Students complete the VMBO track at the age of 16, which eventually leads to further vocational training (middelbaar beroepsonderwijs, or MBO).

HAVO (Senior general secondary education)

HAVO (hoger algemeen voortgezet onderwijs) is a five-year high school stream that prepares students from the ages of 12 to 17 for higher professional education. 

HAVO education has a balance of academic work and learning practical skills. Image: Depositphotos

Completing a HAVO diploma allows students to study at a university of applied sciences (hogeschool) and follow a higher professional education programme (hoger beroepsonderwijs or HBO). 

VWO (University preparatory education)

VWO (voorbereidend wetenschappelijk onderwijs) is a six-year high school programme for students who intend to pursue a bachelor’s degree at a research university (wetenschappelijk onderwijs, or WO). 

VWO is the most academic secondary stream students can follow in the Netherlands. Image: Depositphotos

This stream is the most theoretically-oriented programme for students aged 12 to 18 and is divided into two main programmes: atheneum and gymnasium

The programmes are nearly identical, except that Latin and/or Greek language studies are compulsory in the gymnasium programme. 

Universities and vocational education in the Netherlands

After secondary education, the Dutch education system also has three main routes for education: MBO, HBO, or WO. 

Students who attended HAVO or WVO schools can choose one of the Dutch university options (HBO or WO), while students who attended a VMBO in high school are limited to MBOs.

READ MORE | Studying in the Netherlands: the ultimate guide

Types of Dutch universities

Dutch university education is divided into two different kinds of university institutions and study programmes: HBO and WO. 

The two types of universities offer different kinds of programmes. 

HBO (higher professional education)

HBO universities (hoger beroepsonderwijs) focus on providing specialised professional training for a specific profession. 

Students often work on practical cases or do skill-oriented training. Image: Depositphotos

Students spend most of their time learning practical skills for their chosen field and typically have an internship during the course of their study for up to a whole year.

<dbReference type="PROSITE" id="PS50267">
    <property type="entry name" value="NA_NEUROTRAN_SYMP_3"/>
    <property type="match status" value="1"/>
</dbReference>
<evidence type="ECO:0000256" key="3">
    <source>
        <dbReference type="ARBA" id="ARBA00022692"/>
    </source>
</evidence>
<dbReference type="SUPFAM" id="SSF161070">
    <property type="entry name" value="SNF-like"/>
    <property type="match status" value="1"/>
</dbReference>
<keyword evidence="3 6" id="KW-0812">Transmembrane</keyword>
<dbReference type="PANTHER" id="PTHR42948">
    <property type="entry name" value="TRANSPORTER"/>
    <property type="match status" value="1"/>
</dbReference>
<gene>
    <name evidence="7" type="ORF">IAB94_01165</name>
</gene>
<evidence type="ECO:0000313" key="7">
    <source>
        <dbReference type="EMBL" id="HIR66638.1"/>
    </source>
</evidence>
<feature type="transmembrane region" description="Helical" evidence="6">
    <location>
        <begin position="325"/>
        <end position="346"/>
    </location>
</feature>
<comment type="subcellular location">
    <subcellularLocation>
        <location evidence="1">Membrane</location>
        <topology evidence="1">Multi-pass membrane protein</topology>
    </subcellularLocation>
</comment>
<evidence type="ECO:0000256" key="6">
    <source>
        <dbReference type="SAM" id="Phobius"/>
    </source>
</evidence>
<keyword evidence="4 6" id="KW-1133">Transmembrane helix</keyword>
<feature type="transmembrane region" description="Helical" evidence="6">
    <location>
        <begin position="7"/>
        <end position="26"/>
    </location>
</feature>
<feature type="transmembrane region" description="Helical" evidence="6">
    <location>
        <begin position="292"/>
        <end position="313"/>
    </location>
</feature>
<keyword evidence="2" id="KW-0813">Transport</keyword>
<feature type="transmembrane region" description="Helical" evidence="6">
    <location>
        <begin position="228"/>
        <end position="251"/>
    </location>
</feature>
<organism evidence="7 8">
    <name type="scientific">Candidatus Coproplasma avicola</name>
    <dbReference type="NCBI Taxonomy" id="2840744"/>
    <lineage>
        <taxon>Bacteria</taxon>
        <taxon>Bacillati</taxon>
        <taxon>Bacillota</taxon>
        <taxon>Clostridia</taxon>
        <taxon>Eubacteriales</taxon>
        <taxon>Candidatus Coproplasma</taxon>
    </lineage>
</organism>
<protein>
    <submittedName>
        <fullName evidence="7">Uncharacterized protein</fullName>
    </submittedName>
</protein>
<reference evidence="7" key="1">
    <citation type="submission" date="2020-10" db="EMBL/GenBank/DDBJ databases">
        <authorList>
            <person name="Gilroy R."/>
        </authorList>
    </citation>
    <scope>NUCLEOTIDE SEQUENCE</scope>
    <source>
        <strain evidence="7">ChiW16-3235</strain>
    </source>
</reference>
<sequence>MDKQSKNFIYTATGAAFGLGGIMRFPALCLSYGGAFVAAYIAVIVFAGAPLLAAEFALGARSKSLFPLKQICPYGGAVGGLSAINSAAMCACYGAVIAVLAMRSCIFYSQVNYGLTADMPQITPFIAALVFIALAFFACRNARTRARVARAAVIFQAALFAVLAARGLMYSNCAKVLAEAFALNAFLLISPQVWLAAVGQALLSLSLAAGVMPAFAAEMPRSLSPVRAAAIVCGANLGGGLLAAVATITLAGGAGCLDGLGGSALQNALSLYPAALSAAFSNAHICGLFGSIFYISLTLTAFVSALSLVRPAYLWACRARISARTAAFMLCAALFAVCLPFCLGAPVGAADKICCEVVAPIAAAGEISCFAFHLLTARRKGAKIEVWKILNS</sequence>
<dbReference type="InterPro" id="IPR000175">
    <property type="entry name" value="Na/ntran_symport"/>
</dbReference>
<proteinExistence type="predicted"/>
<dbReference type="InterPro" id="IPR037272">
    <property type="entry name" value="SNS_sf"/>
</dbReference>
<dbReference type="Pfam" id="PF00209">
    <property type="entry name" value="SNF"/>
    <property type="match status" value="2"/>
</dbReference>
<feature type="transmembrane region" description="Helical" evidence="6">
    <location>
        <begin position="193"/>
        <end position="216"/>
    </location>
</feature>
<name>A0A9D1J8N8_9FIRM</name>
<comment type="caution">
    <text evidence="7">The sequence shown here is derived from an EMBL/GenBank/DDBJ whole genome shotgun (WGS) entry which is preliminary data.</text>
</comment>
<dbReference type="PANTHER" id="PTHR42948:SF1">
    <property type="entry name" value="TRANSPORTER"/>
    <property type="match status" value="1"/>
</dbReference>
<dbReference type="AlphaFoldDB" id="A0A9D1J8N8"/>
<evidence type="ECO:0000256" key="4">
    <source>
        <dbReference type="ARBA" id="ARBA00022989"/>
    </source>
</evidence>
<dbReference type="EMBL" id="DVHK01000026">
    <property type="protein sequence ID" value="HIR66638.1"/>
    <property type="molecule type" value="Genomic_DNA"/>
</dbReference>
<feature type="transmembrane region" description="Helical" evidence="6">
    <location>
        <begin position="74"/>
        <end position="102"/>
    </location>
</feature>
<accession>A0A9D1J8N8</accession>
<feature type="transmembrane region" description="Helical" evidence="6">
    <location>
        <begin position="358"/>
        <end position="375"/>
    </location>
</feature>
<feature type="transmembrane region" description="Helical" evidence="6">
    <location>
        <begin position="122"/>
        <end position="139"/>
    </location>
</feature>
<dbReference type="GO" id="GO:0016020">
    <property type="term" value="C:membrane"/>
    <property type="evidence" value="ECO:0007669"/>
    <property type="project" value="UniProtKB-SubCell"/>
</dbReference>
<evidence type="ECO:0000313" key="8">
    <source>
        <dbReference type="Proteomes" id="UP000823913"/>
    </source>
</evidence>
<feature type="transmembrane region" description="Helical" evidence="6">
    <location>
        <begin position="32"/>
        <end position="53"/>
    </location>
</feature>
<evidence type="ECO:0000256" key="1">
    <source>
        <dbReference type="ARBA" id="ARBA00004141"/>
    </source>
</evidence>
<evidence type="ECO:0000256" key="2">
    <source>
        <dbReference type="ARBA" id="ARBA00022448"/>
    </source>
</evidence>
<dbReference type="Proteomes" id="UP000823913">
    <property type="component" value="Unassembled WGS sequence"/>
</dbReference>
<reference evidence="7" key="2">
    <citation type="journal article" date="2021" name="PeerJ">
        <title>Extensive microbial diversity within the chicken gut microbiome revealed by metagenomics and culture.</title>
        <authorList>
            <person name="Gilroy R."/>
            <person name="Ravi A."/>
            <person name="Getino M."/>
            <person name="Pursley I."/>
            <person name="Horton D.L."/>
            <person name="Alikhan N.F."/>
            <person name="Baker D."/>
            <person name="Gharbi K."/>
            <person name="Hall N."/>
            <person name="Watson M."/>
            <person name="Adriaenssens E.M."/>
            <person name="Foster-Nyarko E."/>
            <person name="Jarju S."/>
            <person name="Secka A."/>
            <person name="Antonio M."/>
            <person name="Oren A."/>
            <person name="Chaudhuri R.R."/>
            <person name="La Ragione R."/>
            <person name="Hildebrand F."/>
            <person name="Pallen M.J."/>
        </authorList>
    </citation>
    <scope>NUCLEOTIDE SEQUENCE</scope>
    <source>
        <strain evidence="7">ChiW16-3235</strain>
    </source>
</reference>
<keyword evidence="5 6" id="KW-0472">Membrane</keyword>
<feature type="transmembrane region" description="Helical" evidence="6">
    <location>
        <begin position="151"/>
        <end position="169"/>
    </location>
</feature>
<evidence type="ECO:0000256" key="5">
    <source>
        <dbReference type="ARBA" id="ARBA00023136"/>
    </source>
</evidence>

HBO degrees are typically four years long and are most often followed by people who completed a HAVO or VWO programme in high school. 

WO (scientific education)

WO universities (wetenschappelijk onderwijs) are more focused on academia compared to HBO universities. 

Students spend a lot of time studying and researching at a WO university. Image: Depositphotos

Students are likely to conduct more research and work on theory-based projects instead of developing professional skills. Many WO universities carve out time for students to do internships, but they often have to choose between this and a minor or an exchange abroad. 

Admission to higher education

Most HBO and WO universities admit students to courses if they graduate with a high school diploma. 

For courses taught in English instead of Dutch, they’ll often ask students to provide proof that they speak English at a high enough level to take the programmes. 

Entry requirements aren’t particularly high in the Netherlands, but their standards are. Image: Depositphotos

Some study programmes also require a certain grade in specialist subjects like maths. 

If in doubt, students should refer to the study programme admissions page to find out the exact requirements for admission. 

Credit system and degrees

HBO and WO study programmes use the European Credit Transfer System (ECTS), with one credit representing 28 hours of work. Students usually attain 60 credits within the standard academic year. 

You can always have a chat with your study advisor or counselor if you’re feeling unsure about your study programmes and courses. Image: Depositphotos

HBO bachelor programmes last up to four years (for a total of 240 ECs), while WO bachelor programmes are usually only three years (180 ECs). A master’s degree programme lasts between a year (60 ECs) and two years (120 ECs). 

MBO (Middle-level applied education)

VMBO students continue with their vocational education in a vocational school called an MBO. 

MBO education (middelbare beroepsonderwijs) prepares students for skilled trades and trained occupations such as mechanics and plumbers to nursing assistants and franchise managers. 

Students at MBO level learn trade or vocational professions like plumbing and woodworking. Image: Depositphotos

There are four levels of MBO education, which lead to four job qualifications depending on the different levels of training. 

  • Level 1: assistant training (entreeopleiding)
  • Level 2: basic vocational training (basisberoepsopleiding)
  • Level 3: professional training (vakopleiding)